ASNA ASHARI FARAH
Ruhr-Universität Bochum (RUB), Inst. of Development Research and Development Policy , Germany
Human-ecosystem interactions have largely been ignored by people, especially in developing countries. Due to most ecosystem services characteristics as public goods and difficulties in quantifying their value to the society, the cost of consuming ecosystem goods and services are not assigned properly. The effect of human activities on ecosystem has no price and is seldom considered in decision making by governments. Increasing research and knowledge on global environmental change tends to more focus on the relationship between human activities and ecosystem sustainable use. A large number of interdisciplinary studies about global ecosystem changes have improved our information about the importance of humanity's dependence on ecosystem for their survival. Sustainable development refers to the economic and social development together with the protection of environmental quality. Sustainable development is strictly tied to wise use of environment and natural resources.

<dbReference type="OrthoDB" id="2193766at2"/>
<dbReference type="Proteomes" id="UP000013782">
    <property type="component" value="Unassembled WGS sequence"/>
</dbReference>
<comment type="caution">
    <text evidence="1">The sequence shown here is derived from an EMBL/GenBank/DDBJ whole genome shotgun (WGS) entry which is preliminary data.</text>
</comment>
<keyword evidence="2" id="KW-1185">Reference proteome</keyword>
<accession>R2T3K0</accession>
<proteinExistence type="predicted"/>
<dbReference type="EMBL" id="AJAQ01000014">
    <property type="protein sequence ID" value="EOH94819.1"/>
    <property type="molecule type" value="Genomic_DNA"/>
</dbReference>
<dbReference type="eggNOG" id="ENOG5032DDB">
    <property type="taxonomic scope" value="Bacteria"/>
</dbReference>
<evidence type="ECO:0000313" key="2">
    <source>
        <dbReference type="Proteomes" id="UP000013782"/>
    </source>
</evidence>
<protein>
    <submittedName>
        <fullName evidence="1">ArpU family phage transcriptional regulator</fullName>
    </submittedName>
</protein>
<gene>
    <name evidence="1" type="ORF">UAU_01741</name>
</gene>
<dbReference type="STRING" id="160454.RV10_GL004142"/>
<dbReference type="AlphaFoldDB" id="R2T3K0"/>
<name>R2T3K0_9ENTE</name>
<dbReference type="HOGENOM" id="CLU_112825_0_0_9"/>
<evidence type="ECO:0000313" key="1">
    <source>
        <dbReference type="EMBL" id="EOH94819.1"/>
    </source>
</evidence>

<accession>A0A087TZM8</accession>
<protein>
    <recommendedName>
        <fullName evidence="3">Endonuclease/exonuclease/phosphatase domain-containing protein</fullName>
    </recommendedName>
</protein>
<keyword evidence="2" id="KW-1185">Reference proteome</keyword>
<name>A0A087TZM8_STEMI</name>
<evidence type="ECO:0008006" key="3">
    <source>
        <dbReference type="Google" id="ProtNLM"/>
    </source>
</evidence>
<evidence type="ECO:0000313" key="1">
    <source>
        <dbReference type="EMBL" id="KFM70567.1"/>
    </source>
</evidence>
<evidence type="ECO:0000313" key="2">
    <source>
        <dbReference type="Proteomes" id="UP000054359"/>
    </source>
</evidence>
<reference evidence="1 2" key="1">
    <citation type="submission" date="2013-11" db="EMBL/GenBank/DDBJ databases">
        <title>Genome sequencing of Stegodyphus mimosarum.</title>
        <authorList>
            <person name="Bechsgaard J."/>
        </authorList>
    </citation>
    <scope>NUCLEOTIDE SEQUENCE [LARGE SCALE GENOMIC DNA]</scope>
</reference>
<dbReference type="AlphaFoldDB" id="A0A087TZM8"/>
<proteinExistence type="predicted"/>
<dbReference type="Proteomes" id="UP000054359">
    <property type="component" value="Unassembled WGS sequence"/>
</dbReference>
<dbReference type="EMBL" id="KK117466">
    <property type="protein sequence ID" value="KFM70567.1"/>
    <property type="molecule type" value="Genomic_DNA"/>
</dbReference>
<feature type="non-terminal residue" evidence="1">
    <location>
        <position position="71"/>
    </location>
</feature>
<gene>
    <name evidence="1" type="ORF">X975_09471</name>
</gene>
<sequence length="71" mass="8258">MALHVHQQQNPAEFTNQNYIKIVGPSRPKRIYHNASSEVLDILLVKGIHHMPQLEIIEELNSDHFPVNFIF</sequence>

Making a balance between economic developmen,t and water resource degradation and depletion secures economic development without imposing excessive costs or lost on environment. Since agriculture has the major share of the raw water use in developing countries, with the aim of providing a support for policy makers in the agriculture development plans, we apply economic methods to identify the non-marketed gaps and monetise the real economic value of water.
The main goal of the study is an interdisciplinary linkage between water resources in wetland conservation and goods provided by water to assist policy makers for a sustainable water resource management. The research investigates the current and alternative water allocation strategies and their effect on farmers' welfare. This attempt, as a help for policy makers, determines a more desirable way for water management plans from the environmental perspective. The production function is applied as a methodology for assessing the economic value of water as an input in production process, while it can then be used in a reallocation analysis.
Keywords: Sustainable development, water management, welfare measurment